The tomLine constant corresponds to one line of text on a display, provided that a display is associated with the range. If no display is associated with a range, tomLine is treated as tomParagraph. A selection automatically has a display and a range that is a duplicate (see GetDuplicate). Other ranges may not have a display, depending on the TOM engine and context.
Methods that move one or both ends in terms of Unit, such as Move, MoveEnd, and MoveStart, depend on the signed Count argument. Except for the ITextSelection geometrical movement commands, if Count is greater than zero, the ends to be moved are moved forward (toward the end of the story), and if Count is less than zero, the ends are moved backward (toward the beginning). The default value of Count for these Move methods is 1. These methods attempt to move Count Units, but movement is never beyond the ends of the story.
Methods that move one or both ends by matching character strings or string patterns, such as MoveWhile, MoveEndWhile, and MoveStartWhile, can move up to a maximum number of characters given by the signed Count argument. If Count is greater than zero, the ends to be moved are moved forward, and if Count is less than zero, the ends are moved backward. Two special Count values, tomForward and tomBackward, are defined. These values are guaranteed to reach the end and the start of the story, respectively. The default value of Count is tomForward.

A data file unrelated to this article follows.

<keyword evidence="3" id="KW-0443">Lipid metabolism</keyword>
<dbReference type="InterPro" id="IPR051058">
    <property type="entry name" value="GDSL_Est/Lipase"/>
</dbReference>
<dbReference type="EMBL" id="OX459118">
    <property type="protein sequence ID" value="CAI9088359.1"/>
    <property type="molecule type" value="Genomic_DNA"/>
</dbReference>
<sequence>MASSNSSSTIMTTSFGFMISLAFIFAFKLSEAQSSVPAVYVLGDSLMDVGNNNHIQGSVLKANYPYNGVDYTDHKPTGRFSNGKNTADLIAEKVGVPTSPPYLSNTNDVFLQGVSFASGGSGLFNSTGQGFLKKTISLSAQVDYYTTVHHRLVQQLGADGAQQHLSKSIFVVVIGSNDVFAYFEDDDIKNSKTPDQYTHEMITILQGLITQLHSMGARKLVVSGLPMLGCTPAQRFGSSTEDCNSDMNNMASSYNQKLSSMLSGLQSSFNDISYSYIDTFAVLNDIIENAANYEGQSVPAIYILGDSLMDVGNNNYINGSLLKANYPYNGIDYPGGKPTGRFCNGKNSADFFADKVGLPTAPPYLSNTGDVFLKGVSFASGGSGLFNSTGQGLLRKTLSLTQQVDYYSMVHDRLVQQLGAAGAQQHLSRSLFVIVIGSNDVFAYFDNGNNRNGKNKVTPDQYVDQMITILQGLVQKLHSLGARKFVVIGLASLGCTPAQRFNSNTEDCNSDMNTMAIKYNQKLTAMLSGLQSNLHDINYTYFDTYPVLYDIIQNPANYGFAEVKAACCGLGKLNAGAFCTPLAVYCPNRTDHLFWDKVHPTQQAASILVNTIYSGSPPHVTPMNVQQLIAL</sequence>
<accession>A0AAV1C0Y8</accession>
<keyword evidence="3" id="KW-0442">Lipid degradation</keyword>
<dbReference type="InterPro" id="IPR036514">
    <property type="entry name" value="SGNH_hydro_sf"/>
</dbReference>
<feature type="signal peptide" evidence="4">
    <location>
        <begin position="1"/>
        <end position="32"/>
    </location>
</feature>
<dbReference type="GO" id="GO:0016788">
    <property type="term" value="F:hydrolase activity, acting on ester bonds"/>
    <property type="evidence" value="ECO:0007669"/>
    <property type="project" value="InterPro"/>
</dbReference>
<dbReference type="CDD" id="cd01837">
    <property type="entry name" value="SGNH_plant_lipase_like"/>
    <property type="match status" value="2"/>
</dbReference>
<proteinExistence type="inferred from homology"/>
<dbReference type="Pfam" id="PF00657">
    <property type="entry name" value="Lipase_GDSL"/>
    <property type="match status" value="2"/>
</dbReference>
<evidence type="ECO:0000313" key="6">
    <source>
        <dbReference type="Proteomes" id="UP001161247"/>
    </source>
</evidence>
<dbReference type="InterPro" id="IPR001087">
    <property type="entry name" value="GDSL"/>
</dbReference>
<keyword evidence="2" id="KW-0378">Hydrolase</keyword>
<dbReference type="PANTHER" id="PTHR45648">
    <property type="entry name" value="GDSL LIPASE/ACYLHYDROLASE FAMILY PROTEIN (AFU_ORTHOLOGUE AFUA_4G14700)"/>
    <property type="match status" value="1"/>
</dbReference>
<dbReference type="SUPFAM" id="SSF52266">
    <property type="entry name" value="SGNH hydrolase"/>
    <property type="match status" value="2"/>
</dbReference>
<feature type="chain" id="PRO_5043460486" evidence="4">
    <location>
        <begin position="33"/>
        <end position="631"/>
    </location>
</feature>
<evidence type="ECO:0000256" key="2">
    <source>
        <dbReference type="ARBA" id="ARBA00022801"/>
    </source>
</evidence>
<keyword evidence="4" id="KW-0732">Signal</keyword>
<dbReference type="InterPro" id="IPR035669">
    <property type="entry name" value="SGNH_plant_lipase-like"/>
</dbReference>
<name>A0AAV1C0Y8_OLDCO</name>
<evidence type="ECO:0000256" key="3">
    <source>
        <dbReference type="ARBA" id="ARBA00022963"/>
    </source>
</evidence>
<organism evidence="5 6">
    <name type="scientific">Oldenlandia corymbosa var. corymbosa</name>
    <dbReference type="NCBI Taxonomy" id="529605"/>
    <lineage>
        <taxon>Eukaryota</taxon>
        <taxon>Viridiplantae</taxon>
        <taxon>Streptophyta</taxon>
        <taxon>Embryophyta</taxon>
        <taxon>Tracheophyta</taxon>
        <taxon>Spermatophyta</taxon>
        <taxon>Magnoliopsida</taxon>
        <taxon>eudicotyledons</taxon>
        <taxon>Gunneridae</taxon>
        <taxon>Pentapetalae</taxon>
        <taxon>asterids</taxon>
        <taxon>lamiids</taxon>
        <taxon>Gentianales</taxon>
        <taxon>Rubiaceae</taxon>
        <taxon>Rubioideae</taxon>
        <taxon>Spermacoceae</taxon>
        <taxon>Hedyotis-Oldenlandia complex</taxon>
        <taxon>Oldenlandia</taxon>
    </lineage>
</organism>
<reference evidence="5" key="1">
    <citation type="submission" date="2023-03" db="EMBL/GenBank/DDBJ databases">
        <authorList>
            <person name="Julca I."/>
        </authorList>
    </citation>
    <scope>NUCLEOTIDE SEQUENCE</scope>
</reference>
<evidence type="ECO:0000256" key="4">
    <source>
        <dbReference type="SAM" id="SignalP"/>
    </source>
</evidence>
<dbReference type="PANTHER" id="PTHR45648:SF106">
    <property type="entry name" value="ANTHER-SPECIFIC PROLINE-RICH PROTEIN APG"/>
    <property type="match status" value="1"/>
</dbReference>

In Move* methods that turn a nondegenerate range into a degenerate one, such as Move, MoveWhile, and MoveUntil, cpFirst is changed if Count is negative and cpLim is changed if Count is positive. After this movement, the other end of the range is also moved to the new location. See the individual methods for more specific Count information. For nondegenerate ranges, the methods MoveStart, MoveEnd, MoveStartWhile, MoveEndWhile, MoveStartUntil and MoveEndUntil move either the starting position (Start) or the ending position (End).
To select a unit that corresponds to a contiguous range, such as a tomWord, tomSentence, and tomParagraph, use the MoveEnd method. To select a unit that corresponds to a noncontiguous range, such as tomObject, use the EndOf method, since the next object may occur after substantial intermediate text, if at all. To select a tomCell unit, the range must be inside a table.
Examples and further explanation of the Count and Unit arguments follow. Note that TOM engines may not support all of the units in the table above. For example, rich edit controls do not offer the concepts of sections, but rather return E_NOTIMPL when given tomSection. However if a TOM engine does support a unit, it has the index value given in the table.
Applications typically do not implement the ITextRange interface. Microsoft text solutions, such as rich edit controls, implement ITextRange as part of their TOM implementation.
Applications can retrieve an ITextRange pointer by calling the Range method.
Minimum supported client
|Windows 2000 Professional [desktop apps only]|
Minimum supported server
|Windows 2000 Server [desktop apps only]|
Build date: 11/16/2013